7. BillJ

    BillJ Fleet Admiral Admiral

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    Say what? They were kicked off the planet because they wanted to do more than to be slaves to an Amish lifestyle. That should be incredibly offensive to someone like Picard.
     
  8. Hartzilla2007

    Hartzilla2007 Vice Admiral Admiral

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  9. BillJ

    BillJ Fleet Admiral Admiral

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    Whoosh!

    Of course the Romulans wouldn't be interested in doubling their life span from two to four hundred years. Perish the thought. I've shot down the Klingon non-sense before. The Cardassians? Who knows? Since Insurrection takes place before the end of Deep Space Nine.
     
  10. urbandefault

    urbandefault Commodore Commodore

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    The movie is coming around in my rotation in the next couple of days, so I'll take a look at that again.

    But my understanding was that the Sona wanted to advance and explore. The Baku said fine, but we don't want that. So, off you go. Same as if a rebellious teen coming of legal age might say, and often does, "I don't like your rules so I'm not following them (but I expect you to still be responsible for my housing and food and clothing)." That's when you say to the teen, "Time for you to move out. We love you, but if you want to live here you must follow the rules."

    The Sona weren't expelled, they left of their own accord. And much like the rebellious teen, they found that reality was much different than they had imagined.

    If the Sona didn't want to live within the boundaries set by their settlement, they could have just moved to the other side of the planet and done whatever they wanted. But they left, and suffered the effects of natural aging and all the aches and pains that come with it. Their attempts to maintain a youthful image through the skin stretching and whatever is a dead giveaway. Add to that Ruafo's temper tantrums, and you have a very good example of arrested development.

    I'll look at it again, but I don't think it will change my mind. :)
     
  11. DonIago

    DonIago Vice Admiral Admiral

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    It doesn't matter what shape the empires are in. All you need is one ship with a crew that has the technology to do what needs to be done.

    Hell, it could just as easily be one ship of humans who don't think 600 people have the moral right to refuse the metaphorical cure for cancer to millions.

    Starfleet's going to have to picket the planet for the forseeable future, and given the known existence of corrupt agencies even within Starfleet it will be a minor miracle if violence doesn't ensue.
     
  12. Hartzilla2007

    Hartzilla2007 Vice Admiral Admiral

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    And they got exactly what the wanted to run around the galaxy and do space faring civilization stuff.

    I'm not seeing how the Son'a got screwed there seeing as they get to do what they want and their parents get to keep living their lifestyle.

    Plus it would be kind of hypocritical for the Federation to criticize the Ba'ku considering one of its founding races basically did the same thing to others of their species and I don't see the Federation rushing to let the Romulans have Vulcan back.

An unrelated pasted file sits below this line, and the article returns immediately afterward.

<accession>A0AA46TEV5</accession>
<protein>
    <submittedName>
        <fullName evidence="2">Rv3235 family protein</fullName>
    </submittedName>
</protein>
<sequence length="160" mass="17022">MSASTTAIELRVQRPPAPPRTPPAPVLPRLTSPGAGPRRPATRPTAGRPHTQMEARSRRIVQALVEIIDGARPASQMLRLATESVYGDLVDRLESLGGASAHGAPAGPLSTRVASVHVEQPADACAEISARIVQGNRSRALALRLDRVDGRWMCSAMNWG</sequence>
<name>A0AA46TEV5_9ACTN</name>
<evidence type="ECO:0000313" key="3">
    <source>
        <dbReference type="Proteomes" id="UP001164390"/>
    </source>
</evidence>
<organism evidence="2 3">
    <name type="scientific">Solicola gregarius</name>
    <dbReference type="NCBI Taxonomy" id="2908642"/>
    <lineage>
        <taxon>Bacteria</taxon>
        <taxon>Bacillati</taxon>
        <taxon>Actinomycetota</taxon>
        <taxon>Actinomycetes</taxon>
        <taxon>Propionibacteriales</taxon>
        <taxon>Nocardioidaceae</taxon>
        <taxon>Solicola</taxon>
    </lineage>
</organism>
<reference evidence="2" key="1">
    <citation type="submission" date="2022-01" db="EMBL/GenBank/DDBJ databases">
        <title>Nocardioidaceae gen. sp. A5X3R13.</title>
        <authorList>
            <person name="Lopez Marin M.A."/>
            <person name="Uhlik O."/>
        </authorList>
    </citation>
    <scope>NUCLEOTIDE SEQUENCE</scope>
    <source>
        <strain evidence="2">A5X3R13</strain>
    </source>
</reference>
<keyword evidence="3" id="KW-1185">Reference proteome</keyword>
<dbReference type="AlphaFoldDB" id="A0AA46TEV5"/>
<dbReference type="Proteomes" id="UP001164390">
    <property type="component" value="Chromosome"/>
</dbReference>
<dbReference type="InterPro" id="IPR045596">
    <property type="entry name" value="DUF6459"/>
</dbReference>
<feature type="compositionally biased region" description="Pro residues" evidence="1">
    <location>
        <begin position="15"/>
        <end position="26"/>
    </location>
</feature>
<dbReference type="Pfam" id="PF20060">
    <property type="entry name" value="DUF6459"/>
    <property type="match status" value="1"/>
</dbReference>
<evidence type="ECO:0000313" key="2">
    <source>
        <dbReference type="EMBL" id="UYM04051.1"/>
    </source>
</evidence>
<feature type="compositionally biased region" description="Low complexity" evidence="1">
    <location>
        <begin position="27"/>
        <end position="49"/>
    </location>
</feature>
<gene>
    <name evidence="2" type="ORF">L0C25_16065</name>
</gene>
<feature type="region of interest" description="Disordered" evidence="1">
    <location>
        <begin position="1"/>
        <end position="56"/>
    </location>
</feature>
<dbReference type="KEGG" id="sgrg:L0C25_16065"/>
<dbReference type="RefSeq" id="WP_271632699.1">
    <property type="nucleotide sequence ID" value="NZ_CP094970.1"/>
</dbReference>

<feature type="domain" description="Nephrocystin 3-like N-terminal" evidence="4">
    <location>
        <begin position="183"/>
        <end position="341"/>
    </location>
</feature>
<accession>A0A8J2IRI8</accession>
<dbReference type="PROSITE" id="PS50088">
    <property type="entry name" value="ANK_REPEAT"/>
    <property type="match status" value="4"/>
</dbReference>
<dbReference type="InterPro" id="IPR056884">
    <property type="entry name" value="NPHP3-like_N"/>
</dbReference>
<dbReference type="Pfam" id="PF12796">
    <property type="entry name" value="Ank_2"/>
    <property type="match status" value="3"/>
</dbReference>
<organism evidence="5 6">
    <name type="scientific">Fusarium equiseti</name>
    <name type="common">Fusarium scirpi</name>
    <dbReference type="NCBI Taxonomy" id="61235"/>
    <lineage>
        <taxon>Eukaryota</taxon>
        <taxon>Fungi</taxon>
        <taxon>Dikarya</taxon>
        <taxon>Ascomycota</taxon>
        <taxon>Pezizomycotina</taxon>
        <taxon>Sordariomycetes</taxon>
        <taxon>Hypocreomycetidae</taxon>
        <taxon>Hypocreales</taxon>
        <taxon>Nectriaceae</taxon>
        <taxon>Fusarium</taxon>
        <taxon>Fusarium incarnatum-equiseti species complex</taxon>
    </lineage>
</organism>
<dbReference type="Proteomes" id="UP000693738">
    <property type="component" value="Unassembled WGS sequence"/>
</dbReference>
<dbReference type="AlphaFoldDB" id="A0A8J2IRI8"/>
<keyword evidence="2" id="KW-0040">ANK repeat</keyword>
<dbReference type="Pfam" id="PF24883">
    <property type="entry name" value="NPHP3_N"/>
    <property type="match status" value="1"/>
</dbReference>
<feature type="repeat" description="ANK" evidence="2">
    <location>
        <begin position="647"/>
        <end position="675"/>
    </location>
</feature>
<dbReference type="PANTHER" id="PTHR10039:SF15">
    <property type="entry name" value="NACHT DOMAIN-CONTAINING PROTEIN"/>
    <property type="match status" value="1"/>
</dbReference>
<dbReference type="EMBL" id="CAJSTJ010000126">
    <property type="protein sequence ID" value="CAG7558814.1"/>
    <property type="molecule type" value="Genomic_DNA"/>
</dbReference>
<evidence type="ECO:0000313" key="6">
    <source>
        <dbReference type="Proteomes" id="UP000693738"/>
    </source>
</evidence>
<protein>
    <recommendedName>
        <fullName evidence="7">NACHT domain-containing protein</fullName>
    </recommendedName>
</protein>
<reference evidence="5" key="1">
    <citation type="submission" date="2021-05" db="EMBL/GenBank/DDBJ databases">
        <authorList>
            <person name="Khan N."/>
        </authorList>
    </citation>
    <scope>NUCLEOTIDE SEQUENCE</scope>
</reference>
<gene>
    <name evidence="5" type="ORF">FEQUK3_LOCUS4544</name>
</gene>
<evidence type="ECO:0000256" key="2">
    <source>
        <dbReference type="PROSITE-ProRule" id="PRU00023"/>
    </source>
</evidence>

13. BillJ

    BillJ Fleet Admiral Admiral

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    Ru'afo says expelled and no one contradicts him on the point, not Anij and not Picard.

     
  14. Hartzilla2007

    Hartzilla2007 Vice Admiral Admiral

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    Considering the Ba'ku and the Son'a look to be reconciling said ship and crew could be looking at an isolytic subspace weapon to the face if they try.

    Plus you are under the assumption the Federation would tell anyone about the planet.

    Assuming the Federation Council makes the existence of the planet public and/or doesn't put the place under some kind of quarantine, which according to TOS could have capital punishment as a consequence of violating.

    Plus there is the whole evolved sensibilities thing outside of the criminal elements that Starfleet is supposed to be putting down anyway.

    Plus against possible isolytic subspace weapon to the face.
     
  15. BillJ

    BillJ Fleet Admiral Admiral

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    From the film:

     
  16. Hartzilla2007

    Hartzilla2007 Vice Admiral Admiral

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    Yeah, that's the Ba'ku stance not the possibly Ba'ku friendly Son'a stance.

    Plus if all else fails it's not like the federation can't just put some orbital defense platforms in place and call it a day.
     
  17. urbandefault

    urbandefault Commodore Commodore

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    There it is, right there in your post.

    (spelling corrected ;))

    The rebellious teen's story is often much different than that of the parents. That Ruafo's choice of words was not challenged doesn't mean anything. The Baku's calm avoidance of a pointless argument speaks volumes.

    Who are you going to believe?
     
  18. BillJ

    BillJ Fleet Admiral Admiral

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    But that isn't the Federations job. If they want to petition for membership, join and contribute to it then you could possibly make that argument. But the Federation isn't an intergalactic police force.
     
  19. BillJ

    BillJ Fleet Admiral Admiral

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    Since the Ba'ku never once offered up who might be after their world? I'm likely going to believe the S'ona.
     
  20. urbandefault

    urbandefault Commodore Commodore

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    Ok, well, that's your prerogative. I disagree. Shake on it? ;)